To achieve this level of cohesion, a single, holistic view is required to help manage and balance the different technologies. The ideal is to integrate multiple technologies into a single energy management platform that enables energy generating and consuming assets to be monitored and optimised in real-time – ensuring the technologies fully complement one another and derive maximum value.

An example of this can be seen when combining electric vehicle charging with onsite generation. With a single system overseeing the energy supply capabilities of onsite generation assets and wider grid, alongside the energy demands of the site itself, organisations can be strategic about when and how to use their onsite generation assets - to charge electric vehicles, for instance. They can begin generating their own power when their demand exceeds what the grid can offer or when grid energy prices are high; and avoid generating their own energy when it’s not required.

With actionable data and analytics through PowerRadarTM, organisations can unlock greater value from their various energy technologies. Nonetheless, our research has shown that just 59% of sustainable businesses are systematically reviewing energy efficiency at all sites; while 45% are transforming energy data into specific, actionable improvements. With the right data to hand, businesses can monitor the effectiveness of all energy-generating or energy-consuming equipment at once, saving time and money and enabling them to build a more robust energy strategy.

Our energy insights solution is a prime example of how this can be achieved. Using Panoramic PowerTM self-powering, wireless sensors, organisations can track energy consumption and gain a comprehensive understanding of the entire energy estate, in real time with device-level detail. This can be used to help balance supply and demand; pinpoint potential equipment failures before they happen; and lower energy costs, by reducing inefficiencies and waste.

Step 3: Work with a trusted partner

Integrating multiple energy technologies can be technically complex, particularly when trying to balance existing infrastructure with the latest innovations – so much so, that 66% of businesses are concerned by the growing complexity of energy management; while 70% of businesses say they need commercial and technical expertise to help them realise the growth opportunities energy can unlock.

It can also be complex from a stakeholder engagement perspective. One of the key reasons why many organisations invest in multiple energy technologies is to support their decarbonisation goals. However, to turn these targets into action, it’s important to have the strategic buy-in and input of different individuals, teams and functions across the business, since answers, plans and budgets will often sit across multiple business areas. Collaboration and engagement are critical – energy cannot be siloed into one area of the business.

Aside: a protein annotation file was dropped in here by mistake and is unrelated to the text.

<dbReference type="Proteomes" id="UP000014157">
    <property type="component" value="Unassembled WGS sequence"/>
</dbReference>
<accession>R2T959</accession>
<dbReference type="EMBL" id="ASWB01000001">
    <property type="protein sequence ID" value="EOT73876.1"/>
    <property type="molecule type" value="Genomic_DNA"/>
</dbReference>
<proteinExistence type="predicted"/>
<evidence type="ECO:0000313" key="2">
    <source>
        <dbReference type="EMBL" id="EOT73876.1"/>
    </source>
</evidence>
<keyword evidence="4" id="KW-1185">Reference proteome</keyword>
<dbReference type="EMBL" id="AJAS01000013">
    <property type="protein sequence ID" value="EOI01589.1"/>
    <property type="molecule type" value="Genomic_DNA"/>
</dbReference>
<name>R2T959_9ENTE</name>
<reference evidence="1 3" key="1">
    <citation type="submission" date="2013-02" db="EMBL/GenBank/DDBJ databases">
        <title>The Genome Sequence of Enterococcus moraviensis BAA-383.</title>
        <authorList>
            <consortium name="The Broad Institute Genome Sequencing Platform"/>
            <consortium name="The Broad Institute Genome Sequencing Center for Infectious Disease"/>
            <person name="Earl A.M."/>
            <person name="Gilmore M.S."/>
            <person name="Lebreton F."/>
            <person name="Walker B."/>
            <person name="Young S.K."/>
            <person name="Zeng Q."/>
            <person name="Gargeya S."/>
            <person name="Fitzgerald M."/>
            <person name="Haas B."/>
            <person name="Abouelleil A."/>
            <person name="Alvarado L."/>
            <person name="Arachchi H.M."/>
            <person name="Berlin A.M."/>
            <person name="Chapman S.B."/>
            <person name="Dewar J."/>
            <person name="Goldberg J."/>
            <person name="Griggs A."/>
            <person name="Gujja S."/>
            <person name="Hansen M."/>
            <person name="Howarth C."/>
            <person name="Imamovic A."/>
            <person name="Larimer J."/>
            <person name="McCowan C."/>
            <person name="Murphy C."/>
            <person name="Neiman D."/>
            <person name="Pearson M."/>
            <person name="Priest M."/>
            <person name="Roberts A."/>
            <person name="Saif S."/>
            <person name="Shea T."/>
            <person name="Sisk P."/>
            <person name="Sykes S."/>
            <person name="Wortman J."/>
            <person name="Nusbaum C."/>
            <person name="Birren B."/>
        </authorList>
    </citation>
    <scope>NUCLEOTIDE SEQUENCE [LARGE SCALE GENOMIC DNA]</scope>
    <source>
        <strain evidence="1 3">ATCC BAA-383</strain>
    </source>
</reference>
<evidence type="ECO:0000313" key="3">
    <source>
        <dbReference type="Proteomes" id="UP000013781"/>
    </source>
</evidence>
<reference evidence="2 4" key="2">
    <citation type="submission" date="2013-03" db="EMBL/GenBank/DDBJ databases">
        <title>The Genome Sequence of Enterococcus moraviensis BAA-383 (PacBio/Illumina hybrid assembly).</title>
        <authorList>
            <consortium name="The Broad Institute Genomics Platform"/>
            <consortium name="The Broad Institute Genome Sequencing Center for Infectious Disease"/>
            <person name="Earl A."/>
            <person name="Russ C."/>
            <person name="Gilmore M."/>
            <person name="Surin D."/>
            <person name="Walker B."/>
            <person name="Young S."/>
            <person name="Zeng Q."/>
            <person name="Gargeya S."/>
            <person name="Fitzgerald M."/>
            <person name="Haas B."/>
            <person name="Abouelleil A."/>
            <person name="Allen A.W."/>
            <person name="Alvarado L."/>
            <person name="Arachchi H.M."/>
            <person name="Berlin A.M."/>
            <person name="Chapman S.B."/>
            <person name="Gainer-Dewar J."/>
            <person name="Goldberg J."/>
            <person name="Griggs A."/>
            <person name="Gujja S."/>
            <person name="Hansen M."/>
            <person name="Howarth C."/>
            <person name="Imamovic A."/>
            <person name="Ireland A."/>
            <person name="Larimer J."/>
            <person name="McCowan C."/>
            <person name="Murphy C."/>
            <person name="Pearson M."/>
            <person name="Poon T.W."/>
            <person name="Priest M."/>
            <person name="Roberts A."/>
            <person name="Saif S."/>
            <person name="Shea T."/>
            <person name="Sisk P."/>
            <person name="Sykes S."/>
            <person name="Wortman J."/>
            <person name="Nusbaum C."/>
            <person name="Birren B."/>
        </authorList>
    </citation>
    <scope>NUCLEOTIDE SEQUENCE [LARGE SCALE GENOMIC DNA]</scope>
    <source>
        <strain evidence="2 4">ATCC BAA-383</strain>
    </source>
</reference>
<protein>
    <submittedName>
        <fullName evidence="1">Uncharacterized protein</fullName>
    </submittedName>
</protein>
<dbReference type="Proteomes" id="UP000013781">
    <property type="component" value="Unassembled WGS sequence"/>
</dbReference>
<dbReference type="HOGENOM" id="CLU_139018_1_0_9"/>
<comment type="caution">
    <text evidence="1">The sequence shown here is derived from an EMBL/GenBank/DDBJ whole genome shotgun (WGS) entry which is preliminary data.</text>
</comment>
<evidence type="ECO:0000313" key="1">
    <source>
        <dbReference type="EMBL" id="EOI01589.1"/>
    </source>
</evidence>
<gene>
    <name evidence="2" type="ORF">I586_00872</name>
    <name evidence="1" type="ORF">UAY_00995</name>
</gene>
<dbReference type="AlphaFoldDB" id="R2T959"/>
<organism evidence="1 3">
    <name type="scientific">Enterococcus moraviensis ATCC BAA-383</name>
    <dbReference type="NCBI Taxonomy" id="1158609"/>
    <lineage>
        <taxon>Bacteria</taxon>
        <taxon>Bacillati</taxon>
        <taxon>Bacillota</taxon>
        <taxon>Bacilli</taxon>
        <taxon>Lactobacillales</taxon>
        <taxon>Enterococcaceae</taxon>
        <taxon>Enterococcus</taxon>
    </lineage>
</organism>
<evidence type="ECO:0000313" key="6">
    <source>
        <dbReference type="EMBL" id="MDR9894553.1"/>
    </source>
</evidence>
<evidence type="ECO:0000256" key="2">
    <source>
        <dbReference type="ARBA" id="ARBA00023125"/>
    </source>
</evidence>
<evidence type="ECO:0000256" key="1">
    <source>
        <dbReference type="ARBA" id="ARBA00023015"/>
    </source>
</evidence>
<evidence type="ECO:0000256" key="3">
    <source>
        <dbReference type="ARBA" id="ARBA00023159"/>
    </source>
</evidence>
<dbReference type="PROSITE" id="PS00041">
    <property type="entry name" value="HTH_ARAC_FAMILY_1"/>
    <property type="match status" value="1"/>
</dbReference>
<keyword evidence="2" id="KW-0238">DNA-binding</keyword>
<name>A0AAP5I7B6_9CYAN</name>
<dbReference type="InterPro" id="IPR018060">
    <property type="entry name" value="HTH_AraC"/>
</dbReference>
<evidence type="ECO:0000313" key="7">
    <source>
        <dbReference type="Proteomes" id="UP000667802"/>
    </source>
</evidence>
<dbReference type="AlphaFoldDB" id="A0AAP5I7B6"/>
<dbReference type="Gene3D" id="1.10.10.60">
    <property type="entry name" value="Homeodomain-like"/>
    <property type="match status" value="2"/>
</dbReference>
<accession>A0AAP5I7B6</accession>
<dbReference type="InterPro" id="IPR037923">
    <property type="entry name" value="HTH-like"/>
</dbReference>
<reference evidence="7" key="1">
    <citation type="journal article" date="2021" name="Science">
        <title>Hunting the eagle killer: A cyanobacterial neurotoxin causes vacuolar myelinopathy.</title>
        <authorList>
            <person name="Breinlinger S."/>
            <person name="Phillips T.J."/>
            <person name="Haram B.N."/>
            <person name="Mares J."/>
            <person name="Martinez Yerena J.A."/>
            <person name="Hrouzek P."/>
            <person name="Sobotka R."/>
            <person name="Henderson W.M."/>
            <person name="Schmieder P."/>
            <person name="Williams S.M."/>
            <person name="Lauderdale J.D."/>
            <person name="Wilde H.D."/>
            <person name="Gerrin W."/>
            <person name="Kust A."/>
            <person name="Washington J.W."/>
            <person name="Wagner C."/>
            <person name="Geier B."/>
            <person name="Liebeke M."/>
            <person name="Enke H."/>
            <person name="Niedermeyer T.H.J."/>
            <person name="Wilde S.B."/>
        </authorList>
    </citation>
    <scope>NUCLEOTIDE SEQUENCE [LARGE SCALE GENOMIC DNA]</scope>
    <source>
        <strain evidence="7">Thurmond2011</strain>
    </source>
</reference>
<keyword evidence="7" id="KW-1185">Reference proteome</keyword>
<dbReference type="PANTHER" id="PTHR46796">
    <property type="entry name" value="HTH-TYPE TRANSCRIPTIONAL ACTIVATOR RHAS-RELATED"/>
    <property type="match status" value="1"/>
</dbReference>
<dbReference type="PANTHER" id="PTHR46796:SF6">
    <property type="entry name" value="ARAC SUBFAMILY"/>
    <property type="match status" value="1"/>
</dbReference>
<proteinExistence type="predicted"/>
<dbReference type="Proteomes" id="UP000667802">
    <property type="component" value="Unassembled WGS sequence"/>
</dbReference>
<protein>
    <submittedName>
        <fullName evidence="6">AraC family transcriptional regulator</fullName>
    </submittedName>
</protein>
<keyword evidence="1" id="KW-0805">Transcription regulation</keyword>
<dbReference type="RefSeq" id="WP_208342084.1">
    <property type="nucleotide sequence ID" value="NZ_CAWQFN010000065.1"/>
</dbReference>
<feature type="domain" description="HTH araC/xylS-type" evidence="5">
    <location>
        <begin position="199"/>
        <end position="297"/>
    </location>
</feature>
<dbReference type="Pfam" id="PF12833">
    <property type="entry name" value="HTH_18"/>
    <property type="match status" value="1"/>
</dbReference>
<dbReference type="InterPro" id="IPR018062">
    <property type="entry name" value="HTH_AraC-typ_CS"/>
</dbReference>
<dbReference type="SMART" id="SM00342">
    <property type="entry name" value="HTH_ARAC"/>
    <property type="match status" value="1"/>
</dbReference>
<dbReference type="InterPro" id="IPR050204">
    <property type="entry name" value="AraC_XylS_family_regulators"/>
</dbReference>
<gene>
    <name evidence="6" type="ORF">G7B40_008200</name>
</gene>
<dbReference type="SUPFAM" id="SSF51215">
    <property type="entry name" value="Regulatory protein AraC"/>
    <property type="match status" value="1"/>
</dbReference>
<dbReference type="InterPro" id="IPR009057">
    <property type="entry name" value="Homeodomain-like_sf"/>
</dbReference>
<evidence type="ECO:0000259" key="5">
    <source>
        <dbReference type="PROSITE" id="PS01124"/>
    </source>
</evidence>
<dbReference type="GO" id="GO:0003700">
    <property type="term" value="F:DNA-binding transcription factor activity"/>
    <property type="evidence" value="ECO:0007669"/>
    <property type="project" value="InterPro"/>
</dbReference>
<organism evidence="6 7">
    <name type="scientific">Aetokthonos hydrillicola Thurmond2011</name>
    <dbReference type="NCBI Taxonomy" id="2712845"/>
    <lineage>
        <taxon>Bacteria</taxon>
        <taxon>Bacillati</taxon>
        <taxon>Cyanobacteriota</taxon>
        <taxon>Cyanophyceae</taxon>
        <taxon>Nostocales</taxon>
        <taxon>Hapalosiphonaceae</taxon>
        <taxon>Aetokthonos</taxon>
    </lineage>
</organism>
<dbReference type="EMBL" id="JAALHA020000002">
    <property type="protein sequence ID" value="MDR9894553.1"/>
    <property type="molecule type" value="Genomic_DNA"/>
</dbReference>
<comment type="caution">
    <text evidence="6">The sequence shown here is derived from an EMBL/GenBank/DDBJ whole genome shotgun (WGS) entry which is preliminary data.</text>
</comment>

To help manage the complexity of implementing multiple energy technologies, it makes sense to utilise the expertise of external partners. By working with energy partners, more organisations can realise the full potential of energy solutions.

Since just 45% of organisations have a dedicated role or department for energy, sustainability or environmental issues, working with a trusted partner can complement and enhance internal capabilities, by filling skills gaps and providing fresh perspectives. They can also help to ensure your energy strategy is economically and environmentally balanced – the hallmarks of a sustainable business.

Unlock greater value by integrating multiple energy technologies

In truth, there is no right or wrong way to combine energy technologies – the best performing companies take a range of different approaches. Nonetheless, by continually determining the right mix of energy, by using data to ensure different technologies complement one another, and by working with a trusted partner, organisations can more effectively balance supply and demand and in turn increase the value of energy as part of the company’s strategic operations.

The way energy is generated and consumed energy is permanently shifting. Large, centralised coal plants will soon be a thing of the past, while a future filled with distributed energy assets beckons. It will be those organisations that ensure their energy investments fully complement one another that will and derive maximum value.

What does it take to become a more sustainable, future-focused organisation? Learn more about the changing role of energy, and the actions businesses should take to prepare for a more commercially and environmentally sustainable future.